Many companies are accepting bitcoins, many are not. Here is a list. These include Target, Tesla, Whole Foods, Microsoft, Home Depot, Intuit, Dell, PayPal/EBay, Sears, Bloomberg.com and many others. With many companies accepting the change and others getting ready to, bitcoins are an extremely fast-spreading currency. The crypto-currencies have multiplied in the market place in recent years. QR codes are the biggest help in real-world bitcoin transfers. Using a smartphone and a Bitcoin wallet app, a user scans a label and presses a small buttoned aptly named “spend.”
Every transaction that happens between a buyer and seller or a transferor and transferee or between 2 members on the network, is verified and validated by “miners” to ensure it is secured and there is no risk of double spending. These miners are similar to VISA or MasterCard or Amex of the credit card world that provides a platform to exchange, validate and authorize. The miner creates a block of records which holds a copied record of all the verified transactions that have occurred in the network over the past ‘n’ minutes. Each transaction in every block is made at specific time and linked to previous block of transactions. Digital records are lumped together into “blocks” then bound together cryptographically and chronologically into a “chain” using complex mathematical algorithms. This encryption process, known as “hashing” is carried out by lots of different computers. If they all agree on the answer, each block receives a unique digital signature. The groups/chains of these blocks of transactions is referred to as Blockchain. The Blockchain is seen as the main technological innovation of Bitcoin, since it stands as proof of all the transactions on the network. Blockchain, or distributed ledger, technology is more secure, transparent, faster and less expensive than current financial systems. The distributed nature of a Blockchain database means that it’s harder for hackers to attack it – they would have to get access to every copy of the database simultaneously to be successful. It also keeps data secure and private because the hash cannot be converted back into the original data – it’s a one-way process.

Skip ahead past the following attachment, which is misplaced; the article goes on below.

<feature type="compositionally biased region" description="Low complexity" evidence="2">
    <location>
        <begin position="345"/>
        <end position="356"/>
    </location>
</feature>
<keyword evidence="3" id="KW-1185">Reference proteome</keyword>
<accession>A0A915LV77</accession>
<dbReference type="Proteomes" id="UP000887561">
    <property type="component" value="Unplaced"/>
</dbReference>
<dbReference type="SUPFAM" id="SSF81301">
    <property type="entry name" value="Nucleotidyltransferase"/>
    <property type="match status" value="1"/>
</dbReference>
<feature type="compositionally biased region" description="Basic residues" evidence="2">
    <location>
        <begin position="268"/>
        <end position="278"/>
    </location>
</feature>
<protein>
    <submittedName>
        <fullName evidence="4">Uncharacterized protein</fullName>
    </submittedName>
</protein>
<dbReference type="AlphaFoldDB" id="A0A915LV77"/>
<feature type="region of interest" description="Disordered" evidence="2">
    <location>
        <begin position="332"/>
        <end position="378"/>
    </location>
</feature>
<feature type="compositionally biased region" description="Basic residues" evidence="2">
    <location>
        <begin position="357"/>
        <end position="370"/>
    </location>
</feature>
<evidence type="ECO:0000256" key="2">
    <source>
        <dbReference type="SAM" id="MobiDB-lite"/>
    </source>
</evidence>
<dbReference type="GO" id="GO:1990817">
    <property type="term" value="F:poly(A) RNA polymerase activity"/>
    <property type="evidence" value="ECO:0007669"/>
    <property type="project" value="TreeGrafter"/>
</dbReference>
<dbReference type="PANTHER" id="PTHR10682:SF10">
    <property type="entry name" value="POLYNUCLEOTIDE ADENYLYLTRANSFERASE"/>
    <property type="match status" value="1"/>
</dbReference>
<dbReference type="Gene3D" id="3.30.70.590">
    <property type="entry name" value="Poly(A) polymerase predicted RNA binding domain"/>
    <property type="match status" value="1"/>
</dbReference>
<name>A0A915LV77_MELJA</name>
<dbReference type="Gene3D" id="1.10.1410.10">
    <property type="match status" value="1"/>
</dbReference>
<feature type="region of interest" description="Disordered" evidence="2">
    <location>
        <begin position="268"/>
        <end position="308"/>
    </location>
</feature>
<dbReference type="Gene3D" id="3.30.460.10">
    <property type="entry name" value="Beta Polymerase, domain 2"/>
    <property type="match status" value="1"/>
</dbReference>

In short, Blockchain is a method of recording data – a digital ledger of transactions, agreements, contracts – anything that needs to be independently recorded and verified as having happened. The big difference is that this ledger isn’t stored in one place, it’s distributed across several, hundreds or even thousands of computers around the world. In 2015, some of the leading financial institutions such as Visa, Goldman Sachs, Citi and other Wall Street incumbents joined venture capital firms to pour $488 million into the industry. In a World Economic Forum report released in September, “Deep Shift: Technology Tipping Points and Societal Impacts,” 58% of survey respondents said that they expected that by the year 2025, 10% of global gross domestic product will be stored on Blockchain technology. If banks started sharing data using a tailor-made version of Blockchain it could remove the need for middlemen, a lot of manual processing, and speed up transactions. If banks and other financial institutions are able to speed up transactions and take costs out of the system, it should mean cheaper, more efficient services for us.